Stirling Engine models

Thursday, June 23, 2011
Stirling Engine model (click to enlarge)
The website Ministeam has an absolutely wonderful collection of steam engine models, steam cars,  a steam powered robot, devices -- Ferris wheels and the like -- to be powered by steam, suitcase train sets,  a working 23,000 rpm jet engine model and more.

To the point of this post, they also have a large number of Stirling Engine models. Above is a picture of one of their models -- click on it to see a larger view to examine its beautiful, retro-looking industrial design. Then go to the Bohm Stirling Engine section of their catalog and check out their full line. They also have videos there (they require written permission to use so I haven't embedded any -- it oddly fitting that a steam engine store wouldn't understand viral marketing on the internet).

Source: Wikipedia
Although I had heard of Stirling Engines, I didn't know how they worked. Stirling Engines have two cylinders with a contained fluid system. Heat is applied to expand the fluid and force the power cylinder forward. This will cause the expansion cylinder to retract and draw the fluild into a cooling chamber. The cooler fluid will the cause the power cylinder to be drawn back. Rinse, wash and repeat. To the right is an animated gif showing the cycle of a Stirling Engine.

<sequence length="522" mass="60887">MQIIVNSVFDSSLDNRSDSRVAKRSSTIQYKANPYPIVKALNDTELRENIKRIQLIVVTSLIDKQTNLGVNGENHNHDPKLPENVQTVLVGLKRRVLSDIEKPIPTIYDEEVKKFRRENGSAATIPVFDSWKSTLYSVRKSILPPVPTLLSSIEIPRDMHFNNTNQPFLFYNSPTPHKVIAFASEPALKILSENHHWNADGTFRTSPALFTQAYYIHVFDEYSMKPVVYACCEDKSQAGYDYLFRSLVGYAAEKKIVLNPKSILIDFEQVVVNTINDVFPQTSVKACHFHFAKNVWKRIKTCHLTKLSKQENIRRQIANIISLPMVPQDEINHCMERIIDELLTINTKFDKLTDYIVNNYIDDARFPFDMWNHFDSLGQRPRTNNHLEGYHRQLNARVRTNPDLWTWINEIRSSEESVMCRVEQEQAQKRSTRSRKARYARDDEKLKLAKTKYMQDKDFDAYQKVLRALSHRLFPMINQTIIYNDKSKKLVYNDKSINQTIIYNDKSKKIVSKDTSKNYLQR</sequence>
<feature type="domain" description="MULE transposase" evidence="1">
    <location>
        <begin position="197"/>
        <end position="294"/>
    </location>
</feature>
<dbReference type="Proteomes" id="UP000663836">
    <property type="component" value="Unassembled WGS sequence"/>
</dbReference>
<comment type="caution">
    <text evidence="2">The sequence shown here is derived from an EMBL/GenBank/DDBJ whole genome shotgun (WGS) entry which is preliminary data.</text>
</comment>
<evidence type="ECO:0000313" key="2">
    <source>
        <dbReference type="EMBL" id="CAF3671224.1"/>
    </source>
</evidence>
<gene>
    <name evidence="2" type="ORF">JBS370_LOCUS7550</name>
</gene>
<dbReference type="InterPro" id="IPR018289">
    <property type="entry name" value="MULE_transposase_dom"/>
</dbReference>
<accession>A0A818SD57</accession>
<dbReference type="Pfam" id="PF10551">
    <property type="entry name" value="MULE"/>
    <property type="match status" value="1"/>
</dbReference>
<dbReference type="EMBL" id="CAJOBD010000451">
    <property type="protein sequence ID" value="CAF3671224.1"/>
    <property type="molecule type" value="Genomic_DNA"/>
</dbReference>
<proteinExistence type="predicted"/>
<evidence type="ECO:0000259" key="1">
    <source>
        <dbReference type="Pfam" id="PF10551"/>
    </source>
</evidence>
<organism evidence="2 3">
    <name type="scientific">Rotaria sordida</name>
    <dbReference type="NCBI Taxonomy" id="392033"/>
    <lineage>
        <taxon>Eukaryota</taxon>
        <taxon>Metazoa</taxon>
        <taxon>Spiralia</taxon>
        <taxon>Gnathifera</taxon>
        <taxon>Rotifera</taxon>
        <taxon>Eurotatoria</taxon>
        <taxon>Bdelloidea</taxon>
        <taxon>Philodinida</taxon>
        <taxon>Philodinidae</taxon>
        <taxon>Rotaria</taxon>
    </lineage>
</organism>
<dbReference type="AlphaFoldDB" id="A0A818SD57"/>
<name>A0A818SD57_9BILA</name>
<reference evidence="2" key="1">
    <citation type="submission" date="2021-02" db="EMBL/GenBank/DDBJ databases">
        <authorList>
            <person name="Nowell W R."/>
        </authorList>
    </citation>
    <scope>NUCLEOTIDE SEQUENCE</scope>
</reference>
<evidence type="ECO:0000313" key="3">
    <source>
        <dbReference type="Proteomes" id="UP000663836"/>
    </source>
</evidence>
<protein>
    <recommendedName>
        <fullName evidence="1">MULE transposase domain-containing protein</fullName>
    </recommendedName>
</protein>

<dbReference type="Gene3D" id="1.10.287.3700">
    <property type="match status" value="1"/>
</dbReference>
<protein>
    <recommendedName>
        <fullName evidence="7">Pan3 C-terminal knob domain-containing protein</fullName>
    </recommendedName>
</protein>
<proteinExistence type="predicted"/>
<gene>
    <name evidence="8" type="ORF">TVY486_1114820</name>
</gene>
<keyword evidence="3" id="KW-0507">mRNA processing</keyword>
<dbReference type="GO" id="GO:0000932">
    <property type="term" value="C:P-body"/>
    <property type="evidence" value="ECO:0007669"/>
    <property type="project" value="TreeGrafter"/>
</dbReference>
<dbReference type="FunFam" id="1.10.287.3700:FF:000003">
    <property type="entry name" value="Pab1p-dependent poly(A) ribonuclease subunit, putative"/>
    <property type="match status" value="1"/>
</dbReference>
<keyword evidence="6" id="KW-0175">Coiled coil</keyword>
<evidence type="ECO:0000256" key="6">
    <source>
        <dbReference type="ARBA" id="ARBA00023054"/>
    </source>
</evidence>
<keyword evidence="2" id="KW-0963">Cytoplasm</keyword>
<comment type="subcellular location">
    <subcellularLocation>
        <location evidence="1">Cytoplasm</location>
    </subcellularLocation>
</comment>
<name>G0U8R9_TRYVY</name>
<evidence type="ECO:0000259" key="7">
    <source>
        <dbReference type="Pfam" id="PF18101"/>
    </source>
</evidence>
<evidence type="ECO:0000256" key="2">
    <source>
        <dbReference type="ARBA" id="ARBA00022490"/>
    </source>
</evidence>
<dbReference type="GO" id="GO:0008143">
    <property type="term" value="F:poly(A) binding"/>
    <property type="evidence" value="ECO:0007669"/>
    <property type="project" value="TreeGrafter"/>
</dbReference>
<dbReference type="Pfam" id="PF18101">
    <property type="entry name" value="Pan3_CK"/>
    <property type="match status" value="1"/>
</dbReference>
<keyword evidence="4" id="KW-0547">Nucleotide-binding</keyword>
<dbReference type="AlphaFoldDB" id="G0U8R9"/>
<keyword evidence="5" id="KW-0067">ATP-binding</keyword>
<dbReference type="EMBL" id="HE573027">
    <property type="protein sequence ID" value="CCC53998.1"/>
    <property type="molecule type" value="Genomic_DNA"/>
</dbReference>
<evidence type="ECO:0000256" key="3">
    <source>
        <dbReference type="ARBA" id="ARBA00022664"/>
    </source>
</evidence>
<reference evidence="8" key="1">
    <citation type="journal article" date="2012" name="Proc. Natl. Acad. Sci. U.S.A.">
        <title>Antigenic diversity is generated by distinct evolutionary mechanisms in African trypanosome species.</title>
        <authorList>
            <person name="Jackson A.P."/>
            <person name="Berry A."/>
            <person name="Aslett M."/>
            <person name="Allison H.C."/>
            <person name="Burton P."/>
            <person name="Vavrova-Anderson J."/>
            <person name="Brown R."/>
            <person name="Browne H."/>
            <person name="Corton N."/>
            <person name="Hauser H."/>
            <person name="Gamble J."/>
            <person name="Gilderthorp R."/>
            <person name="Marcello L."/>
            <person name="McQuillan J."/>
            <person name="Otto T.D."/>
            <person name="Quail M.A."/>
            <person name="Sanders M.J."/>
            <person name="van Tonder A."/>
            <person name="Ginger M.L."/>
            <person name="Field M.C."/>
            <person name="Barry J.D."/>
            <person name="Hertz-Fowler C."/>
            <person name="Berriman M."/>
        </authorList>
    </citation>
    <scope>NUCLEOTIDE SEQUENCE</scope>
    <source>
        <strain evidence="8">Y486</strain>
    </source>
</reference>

Stirling Engines were popular during the 19th Century, but electric motors eventually replaced them. You can read more about them, and see more animated diagrams of their different configurations, at the Stirling Engine Wikipedia page

The models at Ministeam are a bit pricey, but if you search Google you can find cheaper ones, although they don't look nearly as good as the Bohm Stirling Engine models.


zip code said...

Well thats some classic technology. Reminds me of the steam engines.

ambisinistral said...

Yea, they're both external, rather than internal, combustion engines which makes them seem similar to each other.

The difference is the closed fluid loop in the Stirling Engines.